“Government will support every other Nigerian professional that wants to come back home,” she said.
Dr Modupe Elebute-Odunsi, Chief Executive Officer (CEO) of Marcelle Ruth Cancer Centre and Specialist Hospital said the desire to contribute to healthcare in Nigeria was not done light-heartedly.
Elebute-Odunsi, who is also a Consultant Haemato-Oncologist, who has about 30 years experience of working internationally, said it took a lot of planning to achieve.
She said her team did not just want to give back to the society but do it properly, by establishing a hospital that was of international standards.
“What we decided to do here was a complete one-stop shop. We see the issues when patients access care, it’s so disjointed.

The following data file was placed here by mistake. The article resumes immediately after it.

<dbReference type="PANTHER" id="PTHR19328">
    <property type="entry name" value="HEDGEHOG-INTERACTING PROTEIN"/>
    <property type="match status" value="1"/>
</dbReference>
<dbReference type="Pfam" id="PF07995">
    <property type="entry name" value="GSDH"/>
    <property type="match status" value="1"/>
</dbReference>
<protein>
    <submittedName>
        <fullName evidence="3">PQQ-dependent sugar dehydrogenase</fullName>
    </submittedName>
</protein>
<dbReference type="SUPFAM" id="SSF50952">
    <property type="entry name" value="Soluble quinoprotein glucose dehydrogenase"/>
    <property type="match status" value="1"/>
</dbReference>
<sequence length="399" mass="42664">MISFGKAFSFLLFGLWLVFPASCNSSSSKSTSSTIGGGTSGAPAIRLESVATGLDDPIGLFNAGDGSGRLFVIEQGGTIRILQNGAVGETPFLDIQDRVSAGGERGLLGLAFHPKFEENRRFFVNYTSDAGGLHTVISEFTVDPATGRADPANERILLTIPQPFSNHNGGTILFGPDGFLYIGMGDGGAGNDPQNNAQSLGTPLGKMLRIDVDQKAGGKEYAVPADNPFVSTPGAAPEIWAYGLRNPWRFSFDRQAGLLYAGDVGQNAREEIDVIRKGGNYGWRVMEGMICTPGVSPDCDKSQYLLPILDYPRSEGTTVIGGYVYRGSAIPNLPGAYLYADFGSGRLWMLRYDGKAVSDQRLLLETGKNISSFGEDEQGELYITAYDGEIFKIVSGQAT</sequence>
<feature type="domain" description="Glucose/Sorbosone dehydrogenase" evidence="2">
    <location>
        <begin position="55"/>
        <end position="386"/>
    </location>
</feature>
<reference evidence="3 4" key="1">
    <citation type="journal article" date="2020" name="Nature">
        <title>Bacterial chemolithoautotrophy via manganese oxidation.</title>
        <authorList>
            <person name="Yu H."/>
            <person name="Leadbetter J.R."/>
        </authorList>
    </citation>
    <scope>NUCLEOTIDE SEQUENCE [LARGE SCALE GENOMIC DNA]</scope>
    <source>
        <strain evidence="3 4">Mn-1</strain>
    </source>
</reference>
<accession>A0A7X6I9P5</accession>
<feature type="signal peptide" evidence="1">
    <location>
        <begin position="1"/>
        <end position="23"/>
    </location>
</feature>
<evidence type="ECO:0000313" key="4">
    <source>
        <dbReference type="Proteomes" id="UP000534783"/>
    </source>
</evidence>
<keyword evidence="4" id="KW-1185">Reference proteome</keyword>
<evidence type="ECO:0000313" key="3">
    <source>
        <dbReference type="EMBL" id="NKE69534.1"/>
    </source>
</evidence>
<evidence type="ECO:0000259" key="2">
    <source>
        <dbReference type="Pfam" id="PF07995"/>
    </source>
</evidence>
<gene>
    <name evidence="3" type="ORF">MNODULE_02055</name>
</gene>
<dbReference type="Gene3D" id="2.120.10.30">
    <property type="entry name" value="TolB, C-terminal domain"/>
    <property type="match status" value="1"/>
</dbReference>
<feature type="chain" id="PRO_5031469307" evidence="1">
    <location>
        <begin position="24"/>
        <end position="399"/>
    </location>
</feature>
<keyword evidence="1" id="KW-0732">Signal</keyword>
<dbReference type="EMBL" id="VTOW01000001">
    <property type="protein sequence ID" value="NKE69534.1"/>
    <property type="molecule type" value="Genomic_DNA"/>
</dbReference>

“They come to see a doctor somewhere then go and see a specialist somewhere else; they do blood test in one place, scan somewhere else, there’s no cohesiveness.
“If they need a biopsy, chemotherapy, surgery, everything, it’s done here.
“Apart from a PET CT Scan, there is no reason why anybody should get on a plane to go and access care for cancer outside Nigeria,” she said.
Speaking further on the equipments, she said that Nigeria needed about 1,000 Linear Accelerator Machines to deliver radiotherapy for her population of cancer patients but currently have only five available.
Elebute-Odunsi commended the Chairman of NIDCOM for her support in ensuring that people in the diaspora who want to come home to contribute to the development of the nation are able to do so.
She urged banks to make financing accessible to people in the diaspora to make it possible for them to thrive.